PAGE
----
Cheap Video Card Cooling

Clever idea for video GPU cooling. — Erick Anderson

Some people are content with the stock cooling on their video card, be it a small heatsink or an even smaller hollowed-out heatsink with a small fan stuck inside. Others replace it with more effective and/or sophisticated methods.

Unless you have a waterblock stuck to that chip, you’re going to need to get some fresh air up there to keep that little chip cool. That’s where this guide comes in.


Parts required:

  • One (1) fan
  • Four (4) machine screws
  • Four (4) nuts
  • Eight (8) wing nuts
  • Eight (8) rubber faucet washers – preferably all the same size
  • Glue

I used #6-32 machine screws, but any size should work. For glue, I used a small Radio Shack glue gun.



Step 1: Put one faucet washer on each screw, flat side toward the screw head. Thread one nut onto each screw to hold the faucet washer firmly in place.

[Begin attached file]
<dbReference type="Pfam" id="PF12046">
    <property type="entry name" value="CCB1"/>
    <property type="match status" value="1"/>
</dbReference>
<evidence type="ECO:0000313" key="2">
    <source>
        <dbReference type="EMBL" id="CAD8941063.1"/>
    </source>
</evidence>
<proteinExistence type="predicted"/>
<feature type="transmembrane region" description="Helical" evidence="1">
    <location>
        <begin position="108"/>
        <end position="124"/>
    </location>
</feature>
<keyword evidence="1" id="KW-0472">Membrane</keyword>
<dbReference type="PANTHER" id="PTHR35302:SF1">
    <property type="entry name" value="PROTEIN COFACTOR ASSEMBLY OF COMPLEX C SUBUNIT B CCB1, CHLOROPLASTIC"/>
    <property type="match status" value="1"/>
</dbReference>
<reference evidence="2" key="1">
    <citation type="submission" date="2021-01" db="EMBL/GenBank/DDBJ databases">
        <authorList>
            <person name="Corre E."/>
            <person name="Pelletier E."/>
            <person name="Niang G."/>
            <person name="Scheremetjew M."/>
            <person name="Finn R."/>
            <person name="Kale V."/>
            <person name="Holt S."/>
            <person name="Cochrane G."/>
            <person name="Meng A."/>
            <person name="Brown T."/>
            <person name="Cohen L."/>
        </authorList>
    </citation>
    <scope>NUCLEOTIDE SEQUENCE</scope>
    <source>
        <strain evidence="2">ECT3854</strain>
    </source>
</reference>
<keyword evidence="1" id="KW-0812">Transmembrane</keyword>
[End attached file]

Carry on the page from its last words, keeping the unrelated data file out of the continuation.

Bolts 1

Step 2: Put a blob of glue onto the base of each faucet washer, then stick another washer onto it so their flat sides are together.

Bolts 2

Step 3: Thread one wing nut part of the way down each screw.


Step 4: Insert the screws into the mounting holes of the fan and then use the remaining wing nuts to fasten them in place. By rotating the screws, you can adjust their heights so that the fan will sit level on a flat surface.


Optional step: If you can’t place the fan directly under the video card due to height constraints or other expansion cards, you can change the arrangement of the wing nuts so that the fan will sit at an angle.


The purpose of this is simple enough – pull cool air from the bottom of the case and blow it at the video card. I already had a fan on hand, so it’s not figured into the cost. The rest of the hardware cost about $1.50 at a hardware store.

I don’t have any fancy charts to show you, but I can provide one indication of the success of this device.

My old rig had a Matrox video card that would lock up every few hours, giving me a black screen even though the rest of the computer was still running. I guessed that it was a heat-related problem. With the fan in place and angled upward, the problem nearly vanished.

I think this work for you, too.

Erick Anderson

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